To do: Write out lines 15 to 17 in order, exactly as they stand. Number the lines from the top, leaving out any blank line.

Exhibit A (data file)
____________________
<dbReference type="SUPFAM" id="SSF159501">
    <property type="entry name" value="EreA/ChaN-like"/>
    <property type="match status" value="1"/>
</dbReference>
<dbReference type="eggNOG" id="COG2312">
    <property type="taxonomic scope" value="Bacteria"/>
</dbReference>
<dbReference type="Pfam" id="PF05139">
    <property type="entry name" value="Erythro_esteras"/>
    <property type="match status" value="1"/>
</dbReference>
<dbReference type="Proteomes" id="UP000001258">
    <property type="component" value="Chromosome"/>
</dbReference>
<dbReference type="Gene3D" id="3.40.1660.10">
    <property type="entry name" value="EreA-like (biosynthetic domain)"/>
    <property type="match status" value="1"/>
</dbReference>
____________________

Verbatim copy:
<dbReference type="Gene3D" id="3.40.1660.10">
    <property type="entry name" value="EreA-like (biosynthetic domain)"/>
    <property type="match status" value="1"/>